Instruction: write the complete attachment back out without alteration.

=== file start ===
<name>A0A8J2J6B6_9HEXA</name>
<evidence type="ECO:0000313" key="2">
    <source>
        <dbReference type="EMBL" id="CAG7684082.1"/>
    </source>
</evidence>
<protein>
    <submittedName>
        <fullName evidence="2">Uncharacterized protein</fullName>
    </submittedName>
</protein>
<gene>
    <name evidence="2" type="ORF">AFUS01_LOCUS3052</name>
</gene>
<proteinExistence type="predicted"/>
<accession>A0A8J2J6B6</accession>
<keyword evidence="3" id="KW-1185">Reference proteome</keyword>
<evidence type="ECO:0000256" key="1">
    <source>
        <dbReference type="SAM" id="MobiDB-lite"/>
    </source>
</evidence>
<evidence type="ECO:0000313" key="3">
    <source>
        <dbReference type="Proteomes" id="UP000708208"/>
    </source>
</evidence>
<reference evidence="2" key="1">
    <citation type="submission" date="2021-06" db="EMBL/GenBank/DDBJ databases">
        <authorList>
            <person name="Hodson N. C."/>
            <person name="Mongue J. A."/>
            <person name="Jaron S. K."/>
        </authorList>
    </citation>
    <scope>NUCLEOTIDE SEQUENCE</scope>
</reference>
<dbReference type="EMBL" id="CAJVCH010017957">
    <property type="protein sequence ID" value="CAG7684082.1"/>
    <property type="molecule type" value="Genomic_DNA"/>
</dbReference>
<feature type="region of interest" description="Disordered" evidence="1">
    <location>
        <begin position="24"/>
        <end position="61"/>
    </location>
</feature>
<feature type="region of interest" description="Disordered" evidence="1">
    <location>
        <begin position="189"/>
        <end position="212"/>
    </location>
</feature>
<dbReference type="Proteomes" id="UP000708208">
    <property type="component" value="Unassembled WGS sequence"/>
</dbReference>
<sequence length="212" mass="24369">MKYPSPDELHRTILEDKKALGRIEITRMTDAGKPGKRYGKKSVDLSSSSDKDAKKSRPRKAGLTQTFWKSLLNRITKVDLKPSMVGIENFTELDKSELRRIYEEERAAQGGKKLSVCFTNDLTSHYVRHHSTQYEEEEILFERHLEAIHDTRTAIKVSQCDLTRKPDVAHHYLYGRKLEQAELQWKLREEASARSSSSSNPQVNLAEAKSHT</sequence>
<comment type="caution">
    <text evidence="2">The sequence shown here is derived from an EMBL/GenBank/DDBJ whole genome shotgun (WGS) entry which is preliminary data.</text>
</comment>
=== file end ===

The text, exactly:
<name>A0A8J2J6B6_9HEXA</name>
<evidence type="ECO:0000313" key="2">
    <source>
        <dbReference type="EMBL" id="CAG7684082.1"/>
    </source>
</evidence>
<protein>
    <submittedName>
        <fullName evidence="2">Uncharacterized protein</fullName>
    </submittedName>
</protein>
<gene>
    <name evidence="2" type="ORF">AFUS01_LOCUS3052</name>
</gene>
<proteinExistence type="predicted"/>
<accession>A0A8J2J6B6</accession>
<keyword evidence="3" id="KW-1185">Reference proteome</keyword>
<evidence type="ECO:0000256" key="1">
    <source>
        <dbReference type="SAM" id="MobiDB-lite"/>
    </source>
</evidence>
<evidence type="ECO:0000313" key="3">
    <source>
        <dbReference type="Proteomes" id="UP000708208"/>
    </source>
</evidence>
<reference evidence="2" key="1">
    <citation type="submission" date="2021-06" db="EMBL/GenBank/DDBJ databases">
        <authorList>
            <person name="Hodson N. C."/>
            <person name="Mongue J. A."/>
            <person name="Jaron S. K."/>
        </authorList>
    </citation>
    <scope>NUCLEOTIDE SEQUENCE</scope>
</reference>
<dbReference type="EMBL" id="CAJVCH010017957">
    <property type="protein sequence ID" value="CAG7684082.1"/>
    <property type="molecule type" value="Genomic_DNA"/>
</dbReference>
<feature type="region of interest" description="Disordered" evidence="1">
    <location>
        <begin position="24"/>
        <end position="61"/>
    </location>
</feature>
<feature type="region of interest" description="Disordered" evidence="1">
    <location>
        <begin position="189"/>
        <end position="212"/>
    </location>
</feature>
<dbReference type="Proteomes" id="UP000708208">
    <property type="component" value="Unassembled WGS sequence"/>
</dbReference>
<sequence length="212" mass="24369">MKYPSPDELHRTILEDKKALGRIEITRMTDAGKPGKRYGKKSVDLSSSSDKDAKKSRPRKAGLTQTFWKSLLNRITKVDLKPSMVGIENFTELDKSELRRIYEEERAAQGGKKLSVCFTNDLTSHYVRHHSTQYEEEEILFERHLEAIHDTRTAIKVSQCDLTRKPDVAHHYLYGRKLEQAELQWKLREEASARSSSSSNPQVNLAEAKSHT</sequence>
<comment type="caution">
    <text evidence="2">The sequence shown here is derived from an EMBL/GenBank/DDBJ whole genome shotgun (WGS) entry which is preliminary data.</text>
</comment>